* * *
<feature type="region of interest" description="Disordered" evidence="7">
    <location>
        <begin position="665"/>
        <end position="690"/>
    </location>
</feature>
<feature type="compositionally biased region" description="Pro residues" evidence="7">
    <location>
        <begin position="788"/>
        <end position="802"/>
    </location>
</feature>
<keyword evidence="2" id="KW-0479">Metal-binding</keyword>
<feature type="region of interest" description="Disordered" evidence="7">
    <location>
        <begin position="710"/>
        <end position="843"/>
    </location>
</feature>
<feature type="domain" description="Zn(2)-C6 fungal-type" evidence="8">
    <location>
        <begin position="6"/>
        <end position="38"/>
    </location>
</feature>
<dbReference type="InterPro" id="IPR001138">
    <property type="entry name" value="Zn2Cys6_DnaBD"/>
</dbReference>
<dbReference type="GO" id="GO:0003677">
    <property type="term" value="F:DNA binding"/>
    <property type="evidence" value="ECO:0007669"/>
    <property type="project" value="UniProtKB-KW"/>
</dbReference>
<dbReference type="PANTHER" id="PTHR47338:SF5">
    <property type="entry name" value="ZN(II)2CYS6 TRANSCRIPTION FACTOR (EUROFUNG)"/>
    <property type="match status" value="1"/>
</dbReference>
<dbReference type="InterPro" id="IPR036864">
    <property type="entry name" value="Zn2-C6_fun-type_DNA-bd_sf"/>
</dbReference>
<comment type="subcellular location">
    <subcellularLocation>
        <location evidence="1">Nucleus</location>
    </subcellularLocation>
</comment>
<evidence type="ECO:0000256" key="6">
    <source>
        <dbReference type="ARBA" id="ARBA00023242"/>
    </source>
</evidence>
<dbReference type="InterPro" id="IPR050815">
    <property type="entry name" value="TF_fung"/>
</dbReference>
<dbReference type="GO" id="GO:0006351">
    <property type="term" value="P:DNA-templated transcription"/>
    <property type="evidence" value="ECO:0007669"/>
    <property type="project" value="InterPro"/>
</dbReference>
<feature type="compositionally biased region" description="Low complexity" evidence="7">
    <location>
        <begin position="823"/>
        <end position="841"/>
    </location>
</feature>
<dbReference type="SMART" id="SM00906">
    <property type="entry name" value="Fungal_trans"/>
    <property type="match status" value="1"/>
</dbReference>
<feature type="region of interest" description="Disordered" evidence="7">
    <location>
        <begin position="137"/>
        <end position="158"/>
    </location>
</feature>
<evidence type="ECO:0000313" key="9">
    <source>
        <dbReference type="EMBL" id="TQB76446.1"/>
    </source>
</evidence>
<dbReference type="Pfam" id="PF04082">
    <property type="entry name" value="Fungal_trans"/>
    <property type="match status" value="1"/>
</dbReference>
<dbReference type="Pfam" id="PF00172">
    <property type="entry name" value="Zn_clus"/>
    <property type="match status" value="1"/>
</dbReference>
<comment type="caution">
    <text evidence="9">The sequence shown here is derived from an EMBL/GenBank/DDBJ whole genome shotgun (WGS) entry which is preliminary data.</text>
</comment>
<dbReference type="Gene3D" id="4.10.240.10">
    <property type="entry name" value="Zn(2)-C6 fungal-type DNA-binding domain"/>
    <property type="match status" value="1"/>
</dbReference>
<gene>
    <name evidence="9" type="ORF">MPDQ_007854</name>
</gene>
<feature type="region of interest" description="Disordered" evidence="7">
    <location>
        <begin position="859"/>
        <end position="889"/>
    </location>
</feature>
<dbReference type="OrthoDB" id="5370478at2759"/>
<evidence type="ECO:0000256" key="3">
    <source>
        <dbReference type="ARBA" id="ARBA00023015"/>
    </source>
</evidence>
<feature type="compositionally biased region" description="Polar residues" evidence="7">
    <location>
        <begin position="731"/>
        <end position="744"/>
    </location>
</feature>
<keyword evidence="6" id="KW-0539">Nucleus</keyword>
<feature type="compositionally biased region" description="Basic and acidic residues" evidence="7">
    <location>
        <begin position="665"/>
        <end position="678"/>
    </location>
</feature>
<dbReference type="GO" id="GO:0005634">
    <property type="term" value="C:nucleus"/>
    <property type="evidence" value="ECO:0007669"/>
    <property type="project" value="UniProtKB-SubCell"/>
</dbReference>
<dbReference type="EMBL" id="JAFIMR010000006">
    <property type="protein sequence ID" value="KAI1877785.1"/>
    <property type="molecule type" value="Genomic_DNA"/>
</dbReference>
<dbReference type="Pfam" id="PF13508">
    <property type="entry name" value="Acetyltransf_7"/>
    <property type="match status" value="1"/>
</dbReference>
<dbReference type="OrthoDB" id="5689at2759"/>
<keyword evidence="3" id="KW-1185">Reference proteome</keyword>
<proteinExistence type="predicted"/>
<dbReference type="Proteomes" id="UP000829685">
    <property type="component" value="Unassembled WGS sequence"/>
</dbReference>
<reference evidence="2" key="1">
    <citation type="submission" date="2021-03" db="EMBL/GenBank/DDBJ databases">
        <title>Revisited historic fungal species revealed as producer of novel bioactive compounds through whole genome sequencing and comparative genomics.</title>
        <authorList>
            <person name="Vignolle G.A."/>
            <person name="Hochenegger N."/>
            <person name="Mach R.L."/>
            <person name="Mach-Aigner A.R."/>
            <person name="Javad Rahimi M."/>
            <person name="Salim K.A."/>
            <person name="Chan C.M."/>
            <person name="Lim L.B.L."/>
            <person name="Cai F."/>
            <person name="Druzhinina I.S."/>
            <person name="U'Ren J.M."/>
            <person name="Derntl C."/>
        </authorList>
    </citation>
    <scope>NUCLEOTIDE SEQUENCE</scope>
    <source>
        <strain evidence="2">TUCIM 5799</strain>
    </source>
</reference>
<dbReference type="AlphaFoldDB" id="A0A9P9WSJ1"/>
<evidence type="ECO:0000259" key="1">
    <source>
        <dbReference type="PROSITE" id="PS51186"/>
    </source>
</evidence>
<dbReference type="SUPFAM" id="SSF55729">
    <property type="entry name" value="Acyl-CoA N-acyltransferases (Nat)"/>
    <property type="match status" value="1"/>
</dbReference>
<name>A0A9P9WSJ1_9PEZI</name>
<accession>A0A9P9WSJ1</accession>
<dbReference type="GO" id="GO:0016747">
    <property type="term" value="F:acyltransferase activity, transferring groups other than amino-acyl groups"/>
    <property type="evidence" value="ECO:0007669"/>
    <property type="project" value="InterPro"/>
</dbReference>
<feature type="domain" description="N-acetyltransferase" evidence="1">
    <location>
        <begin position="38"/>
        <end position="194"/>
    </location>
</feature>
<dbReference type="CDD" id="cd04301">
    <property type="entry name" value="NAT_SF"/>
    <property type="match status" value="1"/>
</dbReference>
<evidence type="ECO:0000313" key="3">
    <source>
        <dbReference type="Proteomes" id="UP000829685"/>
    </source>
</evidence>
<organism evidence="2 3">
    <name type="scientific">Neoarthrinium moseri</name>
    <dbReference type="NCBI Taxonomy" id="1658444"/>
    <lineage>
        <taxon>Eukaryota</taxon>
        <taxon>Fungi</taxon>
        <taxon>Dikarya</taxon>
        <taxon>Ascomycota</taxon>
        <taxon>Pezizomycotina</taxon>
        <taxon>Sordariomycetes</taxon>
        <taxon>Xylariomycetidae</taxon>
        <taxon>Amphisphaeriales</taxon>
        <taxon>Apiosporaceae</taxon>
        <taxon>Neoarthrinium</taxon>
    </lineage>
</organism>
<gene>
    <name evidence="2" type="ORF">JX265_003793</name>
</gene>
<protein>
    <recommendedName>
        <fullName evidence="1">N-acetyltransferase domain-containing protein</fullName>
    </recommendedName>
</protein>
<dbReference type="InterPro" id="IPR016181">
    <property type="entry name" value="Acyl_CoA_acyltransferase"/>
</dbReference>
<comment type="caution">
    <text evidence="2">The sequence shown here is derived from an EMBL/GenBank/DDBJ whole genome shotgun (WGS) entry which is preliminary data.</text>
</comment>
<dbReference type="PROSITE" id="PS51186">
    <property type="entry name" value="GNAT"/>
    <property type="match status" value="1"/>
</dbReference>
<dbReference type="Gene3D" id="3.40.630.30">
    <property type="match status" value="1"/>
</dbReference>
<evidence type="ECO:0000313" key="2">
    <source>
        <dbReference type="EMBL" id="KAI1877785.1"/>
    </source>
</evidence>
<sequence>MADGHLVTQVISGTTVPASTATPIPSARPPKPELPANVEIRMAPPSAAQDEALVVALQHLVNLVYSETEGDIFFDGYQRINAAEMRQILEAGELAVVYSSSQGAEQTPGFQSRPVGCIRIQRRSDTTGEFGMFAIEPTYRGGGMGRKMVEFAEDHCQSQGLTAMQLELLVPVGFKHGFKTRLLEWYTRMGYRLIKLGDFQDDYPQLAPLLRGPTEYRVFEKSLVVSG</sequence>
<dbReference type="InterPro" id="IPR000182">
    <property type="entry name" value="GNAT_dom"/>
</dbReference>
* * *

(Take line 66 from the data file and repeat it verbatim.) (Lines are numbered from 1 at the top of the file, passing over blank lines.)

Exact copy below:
    <property type="entry name" value="Fungal_trans"/>